antihaemorrhagics, blood coagulation factor VIII. ATC code:
The factor VIII/von Willebrand Factor complex consists of two molecules (factor VIII and von Willebrand Factor) with different physiological functions. ADVATE contains recombinant coagulation factor VIII (octocog alfa), a glycoprotein that is biologically equivalent to the factor VIII glycoprotein found in human plasma.
Octocog alfa is a glycoprotein consisting of 2332 amino acids with an approximate molecular mass of 280 kD. When infused into a haemophilia patient, octocog alfa binds to endogenous von Willebrand Factor in the patient's circulation. Activated factor VIII acts as a Cofactor for activated Factor IX, accelerating the conversion of Factor X to activated Factor X. Activated Factor X converts prothrombin to thrombin. Thrombin then converts fibrinogen into fibrin and a clot can be formed. Haemophilia A is a sex-linked hereditary disorder of blood coagulation due to decreased levels of factor VIII activity and results in profuse bleeding into joints, muscles or internal organs, either spontaneously or as a result of accidental or surgical trauma. The plasma levels of factor VIII are increased by replacement therapy, thereby enabling a temporary correction of the factor VIII deficiency and correction of the bleeding tendency.
The immunogenicity of ADVATE was evaluated in previously treated patients. During clinical trials with ADVATE in 233 paediatric and adult patients [paediatric patients (age 0-16 years) and adult patients (age over 16 years)] diagnosed with severe haemophilia A (factor VIII < 1%), with previous exposure to factor VIII concentrates ≥ 150 days for adults and older children and ≥ 50 days for children < 6 years of age, one patient developed a low-titre inhibitor (2.4 BU in the modified Bethesda assay) after 26 exposure days to ADVATE. Follow-up inhibitor tests in this patient after withdrawal from the study were negative. Across all studies, median exposure to ADVATE was 97.0 exposure days per subject (range 1 to 709) for previously treated patients. The overall incidence of any factor VIII inhibitor development (low or high) was 0.4% (1 of 233).
In the completed uncontrolled study 060103, 16 out of 45 (35.6%) of previously untreated patients with severe haemophilia A (FVIII < 1%) and at least 25 EDs to FVIII developed FVIII inhibitors: 7 (15.6%) subjects developed high-titre inhibitors and 9 (20%) subjects developed low-titre inhibitors, 1 of which was also classified as a transient inhibitor.
Risk factors related to inhibitor development in this study included non-Caucasian ethnicity, family history of inhibitors and intensive treatment at high dose within the first 20 EDs. In the 20 subjects who had none of these risk factors there was no inhibitor development.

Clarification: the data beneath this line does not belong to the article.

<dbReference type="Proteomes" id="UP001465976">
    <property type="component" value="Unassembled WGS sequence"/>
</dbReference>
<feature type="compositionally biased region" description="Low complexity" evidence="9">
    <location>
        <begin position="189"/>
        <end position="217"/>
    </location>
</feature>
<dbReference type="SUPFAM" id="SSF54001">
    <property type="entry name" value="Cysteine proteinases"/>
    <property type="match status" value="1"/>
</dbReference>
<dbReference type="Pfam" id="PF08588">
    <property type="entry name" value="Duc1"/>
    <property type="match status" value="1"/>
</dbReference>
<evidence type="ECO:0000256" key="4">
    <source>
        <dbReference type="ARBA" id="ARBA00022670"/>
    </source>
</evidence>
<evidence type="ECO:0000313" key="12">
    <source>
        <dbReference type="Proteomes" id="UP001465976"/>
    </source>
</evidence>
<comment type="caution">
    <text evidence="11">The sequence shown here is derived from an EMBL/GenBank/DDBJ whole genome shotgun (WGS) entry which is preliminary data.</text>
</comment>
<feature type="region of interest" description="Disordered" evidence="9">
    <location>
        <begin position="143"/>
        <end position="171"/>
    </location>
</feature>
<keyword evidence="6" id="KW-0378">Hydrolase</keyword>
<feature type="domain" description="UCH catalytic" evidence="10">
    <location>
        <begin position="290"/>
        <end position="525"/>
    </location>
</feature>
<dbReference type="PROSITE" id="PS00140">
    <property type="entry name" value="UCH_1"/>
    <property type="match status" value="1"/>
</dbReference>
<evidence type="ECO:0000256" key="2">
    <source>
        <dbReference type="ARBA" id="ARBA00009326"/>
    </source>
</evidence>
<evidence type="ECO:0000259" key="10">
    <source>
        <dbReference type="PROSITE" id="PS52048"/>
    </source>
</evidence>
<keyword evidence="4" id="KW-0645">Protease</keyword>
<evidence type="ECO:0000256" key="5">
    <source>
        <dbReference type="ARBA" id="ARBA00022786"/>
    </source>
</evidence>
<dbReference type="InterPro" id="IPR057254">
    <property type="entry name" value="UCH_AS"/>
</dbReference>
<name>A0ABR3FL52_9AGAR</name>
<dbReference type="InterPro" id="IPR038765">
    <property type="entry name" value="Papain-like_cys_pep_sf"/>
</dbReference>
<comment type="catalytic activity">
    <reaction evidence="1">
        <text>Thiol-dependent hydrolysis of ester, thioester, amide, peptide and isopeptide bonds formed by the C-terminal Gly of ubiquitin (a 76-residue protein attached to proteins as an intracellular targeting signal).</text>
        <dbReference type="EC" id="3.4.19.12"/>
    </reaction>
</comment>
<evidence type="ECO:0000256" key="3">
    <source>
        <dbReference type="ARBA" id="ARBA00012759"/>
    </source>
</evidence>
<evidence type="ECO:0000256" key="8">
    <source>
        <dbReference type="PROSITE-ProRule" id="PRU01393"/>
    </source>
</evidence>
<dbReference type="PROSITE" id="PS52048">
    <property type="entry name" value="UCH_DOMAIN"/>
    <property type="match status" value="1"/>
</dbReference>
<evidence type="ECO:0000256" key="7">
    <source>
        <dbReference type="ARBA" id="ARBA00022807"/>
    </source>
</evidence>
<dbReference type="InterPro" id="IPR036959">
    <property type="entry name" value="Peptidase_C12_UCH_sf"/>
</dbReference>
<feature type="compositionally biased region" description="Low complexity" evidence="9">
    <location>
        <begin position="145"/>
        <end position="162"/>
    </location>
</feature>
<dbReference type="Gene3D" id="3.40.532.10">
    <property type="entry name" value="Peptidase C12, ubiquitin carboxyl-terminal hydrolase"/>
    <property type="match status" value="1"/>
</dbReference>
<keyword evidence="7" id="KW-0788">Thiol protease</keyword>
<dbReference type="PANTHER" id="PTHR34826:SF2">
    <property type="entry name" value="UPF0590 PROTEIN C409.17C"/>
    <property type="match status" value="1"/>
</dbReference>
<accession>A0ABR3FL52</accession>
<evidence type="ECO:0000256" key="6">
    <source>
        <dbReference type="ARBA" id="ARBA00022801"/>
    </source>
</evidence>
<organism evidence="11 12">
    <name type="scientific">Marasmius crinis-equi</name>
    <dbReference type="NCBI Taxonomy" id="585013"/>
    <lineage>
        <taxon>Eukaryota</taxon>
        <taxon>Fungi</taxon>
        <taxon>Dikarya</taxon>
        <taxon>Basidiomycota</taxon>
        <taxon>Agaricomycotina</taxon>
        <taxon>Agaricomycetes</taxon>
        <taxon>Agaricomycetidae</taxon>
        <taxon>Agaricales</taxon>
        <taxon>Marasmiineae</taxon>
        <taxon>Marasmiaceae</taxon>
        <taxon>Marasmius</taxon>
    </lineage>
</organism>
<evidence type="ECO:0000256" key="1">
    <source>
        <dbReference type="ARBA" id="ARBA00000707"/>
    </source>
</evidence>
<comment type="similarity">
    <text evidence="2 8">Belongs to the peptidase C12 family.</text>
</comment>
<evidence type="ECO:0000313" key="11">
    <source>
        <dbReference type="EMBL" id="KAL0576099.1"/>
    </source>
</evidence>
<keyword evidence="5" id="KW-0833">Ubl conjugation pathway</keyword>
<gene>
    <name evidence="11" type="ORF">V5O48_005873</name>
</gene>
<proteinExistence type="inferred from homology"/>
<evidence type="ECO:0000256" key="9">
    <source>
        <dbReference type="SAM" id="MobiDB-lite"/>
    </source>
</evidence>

Data on Immune Tolerance Induction (ITI) in patients with inhibitors have been collected. Within a sub‑study of PUP‑study 060103, ITI‑treatments in 11 PUPs were documented. Retrospective chart review was done for 30 subjects on ITI (study 060703) and collection of Registry data is on‑going.
In study 060201 two long-term prophylaxis treatment schemes have been compared in 53 PTPs: an individualized pharmacokinetic guided dosing regimen (within a range of 20 to 80 IU of factor VIII per kg body weight at intervals of 72 ± 6 hours, n=23) with a standard prophylactic dosing regimen (20 to 40 IU/kg every 48 ± 6 hours, n=30) . The pharmacokinetic guided dosing regimen (according to a specific formula) was targeted to maintain factor VIII trough levels ≥ 1% at the inter-dosing interval of 72 hours. The data from this study demonstrate that the two prophylactic dosing regimens are comparable in terms of reduction of bleeding rate.
The European Medicines Agency has waived the obligation to submit the results of studies with ADVATE in all subsets of the paediatric population in haemophilia A (congenital factor VIII deficiency) in "Immune Tolerance Induction (ITI) in patients with haemophilia A (congenital factor VIII deficiency) who have developed inhibitors to factor VIII" and "treatment and prophylaxis of bleeding in patients with haemophilia A (congenital factor VIII deficiency)". (See Dosage & Administration for information on paediatric use).
All pharmacokinetic studies with ADVATE were conducted in previously treated patients with severe to moderately severe haemophilia A (baseline factor VIII ≤ 2%). The analysis of plasma samples was conducted in a central laboratory using a one‑stage clotting assay.
A total of 195 subjects with severe haemophilia A (baseline factor VIII < 1%) provided PK parameters that were included in the Per-Protocol PK analysis set. Categories of these analyses for infants (1 month to <2 years of age), children (2 to <5 years of age), older children (5 to <12 years of age), adolescents (12 to <18 years of age), and adults (18 years of age and older) were used to summarize PK parameters, where age was defined as age at time of PK infusion.
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The safety and haemostatic efficacy of ADVATE in the paediatric population are similar to that of adult patients. Adjusted recovery and terminal half-life (t½
) was approximately 20% lower in young children (less than 6 years of age) than in adults, which may be due in part to the known higher plasma volume per kilogram body weight in younger patients.
Pharmacokinetic data with ADVATE on previously untreated patients are currently not available.
Toxicology: Preclinical safety data:
Non‑clinical data reveal no special hazard for humans based on studies of safety pharmacology, acute toxicology, repeated dose toxicity, local toxicity and genotoxicity.